What could be better news than a new book from award winning maritime historian and novelist Joan Druett? Well three books actually. Released together for kindle are the three books of the Promise of Gold trilogy, Judas Island, Calafia’s Kingdom, and Dearest Enemy.
This release also marks Joan’s move to a new publisher, Old Salt Press, an independent press catering to those who love books about ships and the sea. They are an association of writers working together to produce the very best of nautical and maritime fiction and non-fiction. Old Salt Press was launched by author and well know maritime blogger Rick Spilman.
Incidentally, Old Salt Press have announced that, to celebrate the publication of Joan Druett’s Promise of Gold trilogy, starting May 15th and running through Sunday, May 19th, Rick Spilman’s Hell Around the Horn will be free on Kindle. From May 18 – 20, Joan Druett’s The Beckoning Ice will be free and from May 21 – 23, Joan’s A Love of Adventure will be also be free. Some truly great fiction free! and an opportunity not to be missed.
via A new trilogy from Joan Druett – Historic Naval Fiction.
Jason Vail recently released a new novel in his alternate US history series, Lone Star Rising: T.S. Wasp and the Heart of Texas, which is available in paperback worldwide and for download on Kindle.
British forces spread across the rebellious colonies, crushing all resistance now that George Washington is dead and the American army is dispersed.
But defeat is merely a reckoning postponed. A few die-hards flee west into the Tennessee and the unsettled wilderness beyond the frontiers of British control, where after many years a leader arises among them, Andrew Jackson.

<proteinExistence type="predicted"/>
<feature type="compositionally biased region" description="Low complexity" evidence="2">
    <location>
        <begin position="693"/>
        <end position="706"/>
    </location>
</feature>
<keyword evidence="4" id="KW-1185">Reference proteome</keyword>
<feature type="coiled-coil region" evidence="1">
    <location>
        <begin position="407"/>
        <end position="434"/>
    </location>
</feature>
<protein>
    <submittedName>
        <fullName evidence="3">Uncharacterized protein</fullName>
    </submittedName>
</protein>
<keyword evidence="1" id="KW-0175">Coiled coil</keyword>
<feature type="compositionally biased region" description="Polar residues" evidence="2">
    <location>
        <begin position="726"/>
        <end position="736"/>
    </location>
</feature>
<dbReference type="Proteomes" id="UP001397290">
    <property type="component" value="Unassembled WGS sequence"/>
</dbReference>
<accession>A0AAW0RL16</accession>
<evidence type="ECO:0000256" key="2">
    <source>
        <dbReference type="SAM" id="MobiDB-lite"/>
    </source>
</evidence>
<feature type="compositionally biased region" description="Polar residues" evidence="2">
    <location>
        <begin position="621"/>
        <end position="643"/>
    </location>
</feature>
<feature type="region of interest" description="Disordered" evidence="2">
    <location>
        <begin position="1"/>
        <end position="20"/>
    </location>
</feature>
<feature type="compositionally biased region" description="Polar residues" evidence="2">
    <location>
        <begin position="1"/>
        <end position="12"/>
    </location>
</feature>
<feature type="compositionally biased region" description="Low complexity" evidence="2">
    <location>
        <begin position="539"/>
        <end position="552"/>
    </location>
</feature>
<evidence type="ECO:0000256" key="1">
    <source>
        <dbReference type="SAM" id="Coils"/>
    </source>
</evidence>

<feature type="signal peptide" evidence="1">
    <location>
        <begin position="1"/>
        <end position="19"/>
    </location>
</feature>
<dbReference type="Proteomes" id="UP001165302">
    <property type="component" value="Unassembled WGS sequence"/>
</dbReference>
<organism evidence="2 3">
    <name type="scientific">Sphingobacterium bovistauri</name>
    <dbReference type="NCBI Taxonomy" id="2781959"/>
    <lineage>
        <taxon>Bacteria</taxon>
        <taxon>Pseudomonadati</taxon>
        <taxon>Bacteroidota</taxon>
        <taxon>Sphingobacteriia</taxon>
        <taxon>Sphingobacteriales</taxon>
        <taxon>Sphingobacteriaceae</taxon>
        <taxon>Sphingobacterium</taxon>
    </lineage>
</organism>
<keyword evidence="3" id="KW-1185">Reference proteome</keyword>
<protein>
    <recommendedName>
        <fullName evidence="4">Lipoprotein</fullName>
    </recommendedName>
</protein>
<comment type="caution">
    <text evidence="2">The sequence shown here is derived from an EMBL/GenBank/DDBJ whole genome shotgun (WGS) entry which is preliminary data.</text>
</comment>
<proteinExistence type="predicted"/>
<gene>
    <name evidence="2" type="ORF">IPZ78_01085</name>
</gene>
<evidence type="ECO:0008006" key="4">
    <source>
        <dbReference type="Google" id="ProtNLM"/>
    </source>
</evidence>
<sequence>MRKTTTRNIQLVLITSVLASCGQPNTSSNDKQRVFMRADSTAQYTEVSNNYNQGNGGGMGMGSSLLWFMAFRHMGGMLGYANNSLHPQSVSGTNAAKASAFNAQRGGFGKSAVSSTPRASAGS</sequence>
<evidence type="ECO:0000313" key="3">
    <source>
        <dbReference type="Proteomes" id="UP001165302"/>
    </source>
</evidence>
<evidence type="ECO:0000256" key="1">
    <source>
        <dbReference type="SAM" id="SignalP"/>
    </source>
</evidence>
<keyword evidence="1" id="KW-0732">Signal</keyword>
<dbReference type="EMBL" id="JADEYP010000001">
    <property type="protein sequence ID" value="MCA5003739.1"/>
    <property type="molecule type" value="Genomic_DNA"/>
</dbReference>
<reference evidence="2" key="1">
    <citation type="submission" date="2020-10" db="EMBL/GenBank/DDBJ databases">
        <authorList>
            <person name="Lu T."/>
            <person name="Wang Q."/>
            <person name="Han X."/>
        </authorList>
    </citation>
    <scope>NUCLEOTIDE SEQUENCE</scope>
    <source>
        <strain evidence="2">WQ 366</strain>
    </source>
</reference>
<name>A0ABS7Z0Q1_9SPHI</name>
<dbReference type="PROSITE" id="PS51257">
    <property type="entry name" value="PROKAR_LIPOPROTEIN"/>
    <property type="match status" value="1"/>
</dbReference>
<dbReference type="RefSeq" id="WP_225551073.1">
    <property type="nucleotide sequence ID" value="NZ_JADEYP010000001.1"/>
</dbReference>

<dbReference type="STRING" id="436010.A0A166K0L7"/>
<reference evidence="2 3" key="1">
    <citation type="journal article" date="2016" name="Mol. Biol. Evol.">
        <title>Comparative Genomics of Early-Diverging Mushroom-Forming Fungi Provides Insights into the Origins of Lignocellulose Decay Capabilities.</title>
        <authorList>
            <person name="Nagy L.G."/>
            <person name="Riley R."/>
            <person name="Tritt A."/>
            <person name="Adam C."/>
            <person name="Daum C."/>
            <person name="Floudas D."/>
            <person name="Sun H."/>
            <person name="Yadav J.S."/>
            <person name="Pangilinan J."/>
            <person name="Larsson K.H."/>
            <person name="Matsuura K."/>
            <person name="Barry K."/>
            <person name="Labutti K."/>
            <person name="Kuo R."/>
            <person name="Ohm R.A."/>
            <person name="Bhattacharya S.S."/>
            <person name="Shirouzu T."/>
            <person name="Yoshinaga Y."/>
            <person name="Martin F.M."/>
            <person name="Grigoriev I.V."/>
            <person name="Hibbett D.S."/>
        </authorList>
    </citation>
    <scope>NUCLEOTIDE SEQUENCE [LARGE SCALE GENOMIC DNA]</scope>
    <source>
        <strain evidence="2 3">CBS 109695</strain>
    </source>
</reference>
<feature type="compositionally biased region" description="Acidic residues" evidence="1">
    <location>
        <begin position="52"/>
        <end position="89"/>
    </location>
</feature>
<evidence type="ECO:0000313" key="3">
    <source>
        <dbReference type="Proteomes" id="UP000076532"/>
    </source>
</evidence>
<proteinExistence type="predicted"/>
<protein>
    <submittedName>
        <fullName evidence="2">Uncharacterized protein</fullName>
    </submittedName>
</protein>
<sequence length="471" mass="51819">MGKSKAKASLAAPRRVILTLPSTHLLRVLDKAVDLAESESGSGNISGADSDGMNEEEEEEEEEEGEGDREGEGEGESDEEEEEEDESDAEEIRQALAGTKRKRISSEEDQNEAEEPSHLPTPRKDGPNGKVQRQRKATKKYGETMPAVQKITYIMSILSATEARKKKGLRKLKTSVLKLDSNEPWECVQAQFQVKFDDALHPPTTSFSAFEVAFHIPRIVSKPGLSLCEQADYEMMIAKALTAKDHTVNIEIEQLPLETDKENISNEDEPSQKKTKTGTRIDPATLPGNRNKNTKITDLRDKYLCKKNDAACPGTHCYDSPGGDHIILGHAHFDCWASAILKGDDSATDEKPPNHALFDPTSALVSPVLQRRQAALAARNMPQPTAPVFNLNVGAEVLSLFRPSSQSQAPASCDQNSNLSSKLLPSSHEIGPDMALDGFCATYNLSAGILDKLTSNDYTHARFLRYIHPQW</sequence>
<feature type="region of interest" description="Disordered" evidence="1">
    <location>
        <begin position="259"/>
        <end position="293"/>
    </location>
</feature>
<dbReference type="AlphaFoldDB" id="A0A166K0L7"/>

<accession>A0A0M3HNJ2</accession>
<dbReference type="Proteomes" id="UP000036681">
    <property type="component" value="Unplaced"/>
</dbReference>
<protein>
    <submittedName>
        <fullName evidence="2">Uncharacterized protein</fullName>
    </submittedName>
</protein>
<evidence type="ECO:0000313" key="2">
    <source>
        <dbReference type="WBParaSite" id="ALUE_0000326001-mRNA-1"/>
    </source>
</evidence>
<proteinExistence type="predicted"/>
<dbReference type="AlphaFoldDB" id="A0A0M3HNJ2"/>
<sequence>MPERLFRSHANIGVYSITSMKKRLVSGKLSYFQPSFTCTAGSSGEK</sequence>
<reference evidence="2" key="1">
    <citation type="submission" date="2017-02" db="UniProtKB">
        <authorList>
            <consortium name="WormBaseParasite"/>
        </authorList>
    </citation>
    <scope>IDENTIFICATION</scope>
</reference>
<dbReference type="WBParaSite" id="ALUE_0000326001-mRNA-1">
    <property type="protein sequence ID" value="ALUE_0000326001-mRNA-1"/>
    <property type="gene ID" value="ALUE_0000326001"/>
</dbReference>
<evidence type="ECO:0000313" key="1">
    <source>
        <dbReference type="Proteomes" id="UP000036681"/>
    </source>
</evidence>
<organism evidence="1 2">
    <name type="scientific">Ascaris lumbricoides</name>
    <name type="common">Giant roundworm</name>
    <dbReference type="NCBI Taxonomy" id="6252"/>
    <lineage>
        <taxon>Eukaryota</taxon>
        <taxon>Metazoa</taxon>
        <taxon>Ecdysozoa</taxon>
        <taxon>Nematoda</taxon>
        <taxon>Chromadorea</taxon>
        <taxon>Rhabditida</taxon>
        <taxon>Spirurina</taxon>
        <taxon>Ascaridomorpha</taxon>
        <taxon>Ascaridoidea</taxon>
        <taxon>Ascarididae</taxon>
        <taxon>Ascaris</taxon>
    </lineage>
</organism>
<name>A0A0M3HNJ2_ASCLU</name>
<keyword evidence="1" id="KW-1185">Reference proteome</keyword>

Yet the British cannot ignore these upstarts, and Banastre Tarleton eventually arrives to crush them as well. Those who survive, lead by Jackson, escape into the Spanish Empire — to Texas.
via Lone Star Rising: T.S. Wasp and the Heart of Texas (PB/K) – Historic Naval Fiction.
A new book by Robert Hutchinson, The Spanish Armada, was released last month in hardcover and for Kindle.
After the accession of Elizabeth I in 1558, Protestant England was beset by the hostile Catholic powers of Europe – not least Spain. In October 1585 King Philip II of Spain declared his intention to destroy Protestant England and began preparing invasion plans, leading to an intense intelligence war between the two countries, culminating in the dramatic sea battles of 1588.
Robert Hutchinson’s tautly written book is the first to examine this battle for intelligence, and uses everything from contemporary eye-witness accounts to papers held by the national archives in Spain and the UK to recount the dramatic battle that raged up the English Channel. Contrary to popular theory, the Armada was not defeated by superior English forces – in fact, Elizabeth I’s parsimony meant that her ships had no munitions left by the time the Armada had fought its way up to the south coast of England. In reality it was a combination of inclement weather and bad luck that landed the killer blow on the Spanish forces, and of the 125 Spanish ships that set sail against England, only 60 limped home – the rest sunk or wrecked with barely a shot fired.
via The Spanish Armada (HC/K) – Historic Naval Fiction.
The latest novel in Julian Stockwin’s Kydd series is now available for pre-order in hardcover, Caribbee. It is due for release in the UK on 24 October 2013 and in the US on 1 November 2013.
More than a decade ago, Thomas Kydd and Nicholas Renzi were in the Caribbean as sailors before the mast in the old Trajan. Now Kydd, a storied hero of Trafalgar, holds the glory of being Post-captain of the 32-gun frigate, L’Aurore. His almost unbelievable feat of self-advancement is the toast of his own crew… but the envy of others less blessed than he.